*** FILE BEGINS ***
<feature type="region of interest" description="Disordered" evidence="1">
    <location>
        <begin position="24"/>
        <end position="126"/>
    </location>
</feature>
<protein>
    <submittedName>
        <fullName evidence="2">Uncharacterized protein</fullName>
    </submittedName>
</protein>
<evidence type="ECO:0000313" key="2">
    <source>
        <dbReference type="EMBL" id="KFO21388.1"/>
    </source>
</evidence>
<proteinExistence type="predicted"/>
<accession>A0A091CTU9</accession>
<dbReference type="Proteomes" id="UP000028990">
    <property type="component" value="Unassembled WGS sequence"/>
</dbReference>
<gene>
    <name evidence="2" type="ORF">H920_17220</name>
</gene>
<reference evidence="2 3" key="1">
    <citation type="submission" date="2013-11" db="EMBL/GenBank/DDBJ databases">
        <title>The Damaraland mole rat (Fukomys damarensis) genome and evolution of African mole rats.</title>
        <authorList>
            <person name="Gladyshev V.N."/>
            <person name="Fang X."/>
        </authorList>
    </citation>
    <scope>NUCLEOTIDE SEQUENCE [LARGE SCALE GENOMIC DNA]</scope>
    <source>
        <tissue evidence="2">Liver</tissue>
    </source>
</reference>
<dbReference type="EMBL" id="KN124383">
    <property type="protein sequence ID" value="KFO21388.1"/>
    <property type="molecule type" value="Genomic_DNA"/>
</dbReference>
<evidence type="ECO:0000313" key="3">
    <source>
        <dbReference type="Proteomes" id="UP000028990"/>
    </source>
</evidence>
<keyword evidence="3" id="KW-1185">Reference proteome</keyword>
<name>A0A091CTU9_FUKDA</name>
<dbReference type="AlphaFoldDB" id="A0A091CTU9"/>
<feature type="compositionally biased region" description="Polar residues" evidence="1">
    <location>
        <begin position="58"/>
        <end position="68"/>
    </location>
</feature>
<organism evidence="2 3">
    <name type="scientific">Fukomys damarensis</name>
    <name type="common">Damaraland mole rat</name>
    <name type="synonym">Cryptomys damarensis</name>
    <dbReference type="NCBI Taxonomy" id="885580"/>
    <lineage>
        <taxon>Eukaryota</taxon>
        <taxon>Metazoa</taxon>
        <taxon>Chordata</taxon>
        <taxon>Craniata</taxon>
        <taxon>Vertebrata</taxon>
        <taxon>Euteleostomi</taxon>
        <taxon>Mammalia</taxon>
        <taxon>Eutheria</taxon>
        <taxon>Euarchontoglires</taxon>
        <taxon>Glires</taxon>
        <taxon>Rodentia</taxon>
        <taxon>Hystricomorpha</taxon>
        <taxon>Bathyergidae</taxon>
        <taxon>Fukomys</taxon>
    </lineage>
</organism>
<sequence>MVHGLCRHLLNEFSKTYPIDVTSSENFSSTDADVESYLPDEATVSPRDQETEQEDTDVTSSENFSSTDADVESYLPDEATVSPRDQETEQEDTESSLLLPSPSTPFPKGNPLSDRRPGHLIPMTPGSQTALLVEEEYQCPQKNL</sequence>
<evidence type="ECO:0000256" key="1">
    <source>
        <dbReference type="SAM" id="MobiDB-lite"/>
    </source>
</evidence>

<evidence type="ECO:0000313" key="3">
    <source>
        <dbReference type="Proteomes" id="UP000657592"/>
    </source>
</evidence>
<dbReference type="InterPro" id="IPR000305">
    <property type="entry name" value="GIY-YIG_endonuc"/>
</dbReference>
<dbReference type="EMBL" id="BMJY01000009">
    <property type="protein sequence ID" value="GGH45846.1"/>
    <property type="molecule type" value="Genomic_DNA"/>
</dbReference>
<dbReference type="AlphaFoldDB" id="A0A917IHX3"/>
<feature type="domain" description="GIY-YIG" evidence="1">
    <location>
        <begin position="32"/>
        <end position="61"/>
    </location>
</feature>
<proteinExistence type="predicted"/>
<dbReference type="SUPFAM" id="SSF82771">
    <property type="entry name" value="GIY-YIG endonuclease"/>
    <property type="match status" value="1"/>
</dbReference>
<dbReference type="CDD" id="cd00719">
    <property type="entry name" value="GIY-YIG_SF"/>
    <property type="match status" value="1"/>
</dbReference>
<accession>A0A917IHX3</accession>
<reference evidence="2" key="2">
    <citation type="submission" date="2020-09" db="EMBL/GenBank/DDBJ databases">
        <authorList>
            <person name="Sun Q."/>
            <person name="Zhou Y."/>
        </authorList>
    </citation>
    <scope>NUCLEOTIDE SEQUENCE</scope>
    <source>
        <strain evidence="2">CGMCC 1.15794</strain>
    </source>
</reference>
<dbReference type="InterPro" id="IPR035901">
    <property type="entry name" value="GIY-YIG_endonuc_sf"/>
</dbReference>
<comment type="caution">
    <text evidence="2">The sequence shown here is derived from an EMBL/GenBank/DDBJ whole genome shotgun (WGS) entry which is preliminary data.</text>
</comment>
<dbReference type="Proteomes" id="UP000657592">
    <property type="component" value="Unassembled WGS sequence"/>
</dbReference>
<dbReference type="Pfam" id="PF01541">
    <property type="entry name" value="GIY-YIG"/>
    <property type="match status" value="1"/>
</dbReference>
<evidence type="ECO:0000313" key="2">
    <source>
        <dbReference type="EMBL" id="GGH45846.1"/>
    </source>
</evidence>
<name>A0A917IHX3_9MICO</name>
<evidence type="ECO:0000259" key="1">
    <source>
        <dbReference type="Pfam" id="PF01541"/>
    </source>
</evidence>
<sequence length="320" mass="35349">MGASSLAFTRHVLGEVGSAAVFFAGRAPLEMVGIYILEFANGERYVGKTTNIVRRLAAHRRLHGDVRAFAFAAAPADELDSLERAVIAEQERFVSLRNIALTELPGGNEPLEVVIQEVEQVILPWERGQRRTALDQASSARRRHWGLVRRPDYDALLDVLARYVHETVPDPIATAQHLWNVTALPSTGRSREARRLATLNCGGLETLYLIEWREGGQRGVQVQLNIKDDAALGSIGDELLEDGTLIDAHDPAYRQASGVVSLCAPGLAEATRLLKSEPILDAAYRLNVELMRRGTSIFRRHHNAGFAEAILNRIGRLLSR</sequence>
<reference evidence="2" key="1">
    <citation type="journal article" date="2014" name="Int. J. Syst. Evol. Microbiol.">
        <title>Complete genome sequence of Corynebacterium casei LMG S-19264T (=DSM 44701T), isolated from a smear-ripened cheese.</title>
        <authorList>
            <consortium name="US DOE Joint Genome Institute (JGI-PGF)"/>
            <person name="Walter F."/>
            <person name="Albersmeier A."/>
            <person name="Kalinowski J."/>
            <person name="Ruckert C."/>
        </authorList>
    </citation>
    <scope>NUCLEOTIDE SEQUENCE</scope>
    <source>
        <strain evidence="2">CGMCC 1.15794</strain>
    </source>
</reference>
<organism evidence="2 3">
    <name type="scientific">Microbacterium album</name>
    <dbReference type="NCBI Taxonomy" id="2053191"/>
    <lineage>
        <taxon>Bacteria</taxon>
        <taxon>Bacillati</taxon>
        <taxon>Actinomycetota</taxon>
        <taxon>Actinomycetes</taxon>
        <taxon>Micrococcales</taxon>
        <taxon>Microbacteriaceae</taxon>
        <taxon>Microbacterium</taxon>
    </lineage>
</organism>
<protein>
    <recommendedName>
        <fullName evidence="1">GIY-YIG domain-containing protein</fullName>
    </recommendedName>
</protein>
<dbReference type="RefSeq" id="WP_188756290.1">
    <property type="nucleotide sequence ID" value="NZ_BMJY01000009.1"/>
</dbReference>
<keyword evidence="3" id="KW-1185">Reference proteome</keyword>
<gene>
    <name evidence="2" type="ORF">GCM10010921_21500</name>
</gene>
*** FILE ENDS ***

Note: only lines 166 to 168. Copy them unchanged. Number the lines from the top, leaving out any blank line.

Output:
<organism evidence="2 3">
    <name type="scientific">Microbacterium album</name>
    <dbReference type="NCBI Taxonomy" id="2053191"/>